ROCHESTER, Minn. -- In a review article published in the Feb. 4 issue of the New England Journal of Medicine, a pair of Mayo Clinic Cancer Center researchers provide an in-depth look at the issues associated with the care of women in families with hereditary breast and ovarian cancer syndrome who have not yet developed cancer themselves. The article addresses optimal risk assessment for breast and ovarian cancers, the usefulness of risk-reducing surgery, side effects of these procedures, alternative strategies for cancer prevention and the best ways to help with the decision-making process.
"Women whose families have been marked by excess breast and ovarian cancer are at higher risk of developing those diseases over their lifetime," says lead author and Mayo Clinic oncologist Lynn Hartmann, M.D. "Although these women can reduce their risk considerably through preventive mastectomies and or the removal of their fallopian tubes and ovaries, these procedures come with their own complications and psychosocial effects."
In the article Dr. Hartmann and co-author, Noralane Lindor, M.D., a pathologist and genetics expert, argue for greater support for women grappling with complex and emotionally charged decisions, and more research to devise improved treatment approaches for hereditary breast and ovarian cancer syndrome.
"Most of the research thus far examined whether or not these procedures could actually prevent cancer and to what extent," says Dr. Hartmann. "Now that we have evidence of the efficacy of the surgeries, there has been a shift toward looking at the psychological impact of these procedures on women. The studies that have been done thus far indicate that most women are satisfied with the choice that they make, but more research is needed to figure out how we can help them sort through their options in the most helpful manner."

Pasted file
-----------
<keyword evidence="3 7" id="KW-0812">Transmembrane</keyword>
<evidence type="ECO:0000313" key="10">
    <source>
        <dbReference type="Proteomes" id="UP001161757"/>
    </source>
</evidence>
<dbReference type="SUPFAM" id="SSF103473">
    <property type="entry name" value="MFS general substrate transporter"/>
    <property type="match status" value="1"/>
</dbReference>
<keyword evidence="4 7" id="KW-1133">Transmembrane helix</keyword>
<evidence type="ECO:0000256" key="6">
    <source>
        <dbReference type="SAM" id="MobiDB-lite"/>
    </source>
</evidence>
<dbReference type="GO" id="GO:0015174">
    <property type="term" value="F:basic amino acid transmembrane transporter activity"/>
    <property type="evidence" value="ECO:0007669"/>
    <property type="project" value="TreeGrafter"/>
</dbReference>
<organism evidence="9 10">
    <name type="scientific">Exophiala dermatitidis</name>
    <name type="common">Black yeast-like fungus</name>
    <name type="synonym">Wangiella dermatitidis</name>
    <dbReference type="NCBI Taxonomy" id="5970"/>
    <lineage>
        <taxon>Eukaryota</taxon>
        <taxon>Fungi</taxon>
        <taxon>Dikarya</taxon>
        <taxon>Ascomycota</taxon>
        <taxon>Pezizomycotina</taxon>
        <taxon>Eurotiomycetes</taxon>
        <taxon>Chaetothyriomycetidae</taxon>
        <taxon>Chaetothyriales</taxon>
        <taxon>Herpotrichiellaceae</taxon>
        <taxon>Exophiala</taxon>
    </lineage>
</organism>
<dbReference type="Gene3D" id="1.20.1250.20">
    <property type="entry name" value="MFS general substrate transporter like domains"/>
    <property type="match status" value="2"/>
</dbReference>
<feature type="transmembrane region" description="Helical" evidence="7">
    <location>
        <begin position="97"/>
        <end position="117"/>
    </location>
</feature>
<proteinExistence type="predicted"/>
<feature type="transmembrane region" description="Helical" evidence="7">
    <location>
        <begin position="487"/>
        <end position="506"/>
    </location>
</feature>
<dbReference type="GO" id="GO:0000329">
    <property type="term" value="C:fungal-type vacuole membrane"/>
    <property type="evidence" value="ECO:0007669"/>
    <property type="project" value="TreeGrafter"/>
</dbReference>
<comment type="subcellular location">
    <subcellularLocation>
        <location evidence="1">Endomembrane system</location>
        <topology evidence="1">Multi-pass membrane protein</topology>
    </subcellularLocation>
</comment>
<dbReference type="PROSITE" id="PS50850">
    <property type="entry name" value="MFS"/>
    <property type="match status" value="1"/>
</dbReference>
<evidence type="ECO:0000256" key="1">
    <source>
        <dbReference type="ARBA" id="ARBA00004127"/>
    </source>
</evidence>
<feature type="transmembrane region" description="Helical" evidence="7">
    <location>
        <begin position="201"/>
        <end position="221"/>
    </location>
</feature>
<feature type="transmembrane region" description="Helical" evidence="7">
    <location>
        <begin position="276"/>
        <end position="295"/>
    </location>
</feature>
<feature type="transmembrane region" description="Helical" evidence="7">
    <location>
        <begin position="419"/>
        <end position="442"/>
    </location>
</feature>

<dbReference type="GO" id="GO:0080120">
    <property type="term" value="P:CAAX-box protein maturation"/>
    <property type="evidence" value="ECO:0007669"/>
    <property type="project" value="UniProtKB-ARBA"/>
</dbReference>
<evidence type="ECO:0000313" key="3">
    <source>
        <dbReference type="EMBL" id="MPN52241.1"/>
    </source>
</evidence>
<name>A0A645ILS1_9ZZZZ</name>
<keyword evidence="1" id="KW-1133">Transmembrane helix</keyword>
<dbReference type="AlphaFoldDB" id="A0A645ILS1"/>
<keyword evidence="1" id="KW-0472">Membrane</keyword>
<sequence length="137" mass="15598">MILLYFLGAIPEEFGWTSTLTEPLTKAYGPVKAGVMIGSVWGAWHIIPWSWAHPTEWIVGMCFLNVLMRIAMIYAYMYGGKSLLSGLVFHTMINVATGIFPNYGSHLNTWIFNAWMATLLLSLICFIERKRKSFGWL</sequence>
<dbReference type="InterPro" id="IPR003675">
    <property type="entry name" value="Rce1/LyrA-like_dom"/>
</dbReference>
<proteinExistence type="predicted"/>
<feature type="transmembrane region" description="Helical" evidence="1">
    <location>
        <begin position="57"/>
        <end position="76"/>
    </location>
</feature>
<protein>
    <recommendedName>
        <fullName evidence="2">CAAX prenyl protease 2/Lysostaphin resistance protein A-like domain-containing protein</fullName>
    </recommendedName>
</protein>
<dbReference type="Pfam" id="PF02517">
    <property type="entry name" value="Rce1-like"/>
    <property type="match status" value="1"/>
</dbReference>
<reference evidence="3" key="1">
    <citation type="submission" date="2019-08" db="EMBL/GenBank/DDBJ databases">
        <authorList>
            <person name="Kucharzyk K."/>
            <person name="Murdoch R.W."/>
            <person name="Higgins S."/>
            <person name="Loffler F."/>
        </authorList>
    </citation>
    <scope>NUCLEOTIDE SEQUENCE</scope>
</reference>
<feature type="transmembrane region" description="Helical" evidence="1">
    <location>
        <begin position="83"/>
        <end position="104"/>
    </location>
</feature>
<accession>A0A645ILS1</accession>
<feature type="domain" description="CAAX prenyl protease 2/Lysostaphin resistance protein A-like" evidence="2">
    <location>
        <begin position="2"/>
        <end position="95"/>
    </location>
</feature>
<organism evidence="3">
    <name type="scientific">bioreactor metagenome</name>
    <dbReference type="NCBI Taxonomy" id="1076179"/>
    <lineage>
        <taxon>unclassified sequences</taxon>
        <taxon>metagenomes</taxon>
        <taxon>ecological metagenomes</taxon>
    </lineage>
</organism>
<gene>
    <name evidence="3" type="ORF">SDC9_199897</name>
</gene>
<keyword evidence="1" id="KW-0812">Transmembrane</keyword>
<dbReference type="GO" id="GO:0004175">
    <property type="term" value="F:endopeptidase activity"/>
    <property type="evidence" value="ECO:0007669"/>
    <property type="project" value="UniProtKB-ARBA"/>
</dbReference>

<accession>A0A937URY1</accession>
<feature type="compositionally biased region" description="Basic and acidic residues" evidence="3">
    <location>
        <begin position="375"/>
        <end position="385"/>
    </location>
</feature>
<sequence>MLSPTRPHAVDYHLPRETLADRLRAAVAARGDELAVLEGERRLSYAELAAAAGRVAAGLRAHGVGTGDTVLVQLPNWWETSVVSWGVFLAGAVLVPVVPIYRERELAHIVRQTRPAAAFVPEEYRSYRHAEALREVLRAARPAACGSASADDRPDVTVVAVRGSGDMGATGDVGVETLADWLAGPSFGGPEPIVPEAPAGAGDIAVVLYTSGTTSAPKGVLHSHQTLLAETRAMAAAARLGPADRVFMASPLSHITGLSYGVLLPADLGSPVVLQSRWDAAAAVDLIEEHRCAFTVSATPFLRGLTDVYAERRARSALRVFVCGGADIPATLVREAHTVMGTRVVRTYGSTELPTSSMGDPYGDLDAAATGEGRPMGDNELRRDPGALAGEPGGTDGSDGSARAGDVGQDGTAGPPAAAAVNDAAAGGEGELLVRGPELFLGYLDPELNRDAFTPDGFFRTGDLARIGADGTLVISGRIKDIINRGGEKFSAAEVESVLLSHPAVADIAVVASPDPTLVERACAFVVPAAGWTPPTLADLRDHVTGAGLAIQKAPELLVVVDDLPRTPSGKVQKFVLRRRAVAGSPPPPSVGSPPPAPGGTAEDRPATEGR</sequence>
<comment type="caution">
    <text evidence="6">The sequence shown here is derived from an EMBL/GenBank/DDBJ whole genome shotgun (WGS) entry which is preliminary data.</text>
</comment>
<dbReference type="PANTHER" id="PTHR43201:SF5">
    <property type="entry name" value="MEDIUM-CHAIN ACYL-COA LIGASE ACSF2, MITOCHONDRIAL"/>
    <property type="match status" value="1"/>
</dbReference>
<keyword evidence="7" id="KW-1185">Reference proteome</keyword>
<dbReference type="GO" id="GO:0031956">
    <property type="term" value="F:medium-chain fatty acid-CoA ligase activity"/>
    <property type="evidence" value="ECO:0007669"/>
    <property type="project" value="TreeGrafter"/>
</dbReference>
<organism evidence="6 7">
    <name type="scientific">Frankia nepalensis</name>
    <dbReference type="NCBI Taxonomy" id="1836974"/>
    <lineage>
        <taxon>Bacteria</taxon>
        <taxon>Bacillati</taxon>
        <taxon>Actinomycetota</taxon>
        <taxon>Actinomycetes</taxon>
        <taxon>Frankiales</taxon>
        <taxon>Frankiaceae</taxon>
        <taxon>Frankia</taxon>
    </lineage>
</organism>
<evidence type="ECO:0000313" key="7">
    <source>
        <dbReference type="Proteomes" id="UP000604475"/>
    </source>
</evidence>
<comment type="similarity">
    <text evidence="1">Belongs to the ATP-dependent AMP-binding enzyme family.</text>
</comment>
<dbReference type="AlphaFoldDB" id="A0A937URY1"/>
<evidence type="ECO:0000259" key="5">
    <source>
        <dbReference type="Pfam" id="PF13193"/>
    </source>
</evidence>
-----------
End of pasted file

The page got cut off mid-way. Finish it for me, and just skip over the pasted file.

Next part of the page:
Each year, more than 200,000 women in the U.S. are diagnosed with breast cancer, and more than 20,000 are diagnosed with ovarian cancer. Women who have hereditary breast and ovarian cancer syndrome have had either (or both) disease arise over and over again in their family tree. Mutations in BRCA1 and BRCA2 are the most common genetic defects in these women, though they are still responsible for only a minority of cases.
Women who carry BRCA1 and BRCA2 mutations are often lumped under the single heading BRCA1/2, as if they face the same risks and are susceptible to the same types of cancer. However, Drs. Hartmann and Lindor explain that the diseases spawned by mutations in these two genes can be very different. BRCA1 carriers face an average cumulative risk of 67 percent for breast cancer and 45 percent for ovarian cancer by age 80. For BRCA2 carriers, those average cumulative risks are 66 percent and 12 percent, respectively.
Most of the breast cancers that develop in BRCA1 carriers are high-grade, "triple-negative" breast cancers (negative for estrogen receptor, progesterone receptor and HER-2). In contrast, breast cancers in BRCA2 carriers are mostly ER-positive, like those seen in the general population. Dr. Hartmann says these differences have significant prognostic and treatment ramifications for these women, because risk-reducing medications are available for women with ER-positive disease but not for those with ER-negative disease.
In addition, ovarian cancer typically strikes earlier and with greater frequency in BRCA1 carriers than in BRCA2 carriers. Current guidelines recommend that BRCA1 and BRCA2 carriers who are done having children have their ovaries and fallopian tubes removed -- through a procedure known as a salpingo-oophorectomy -- between the ages of 35 and 40 years. The authors believe that women who are BRCA2 carriers can delay this procedure until they are 45 years of age, since their risk of ovarian cancer by 50 years of age is only one percent.
"Many of the studies we discuss were published recently, so we are taking advantage of the increased knowledge of the types of cancers that these women develop and the ages at which they occur to suggest how we can change our thinking around their management," says Dr. Hartmann. "It is part of medicine today to try to individualize recommendations whenever possible."
For women with strong family histories of breast and ovarian cancers in whom mutations in the BRCA genes are not present, consideration of testing rarer, less well-understood genes is now an option. Dr. Lindor says that women with mutations discovered in non-BRCA genes or those with no known mutations identified in their family at all face even more difficult decisions when it comes to clinical care as individual cancer risks and treatment benefits are often challenging to define.
To improve recommendations for high-risk women, Drs. Hartmann and Lindor propose future studies that investigate how women weigh their options and studies that follow the short- and long-term psychosocial and medical effects of women's decisions to undergo surgery, take risk-reducing medications, or pursue surveillance.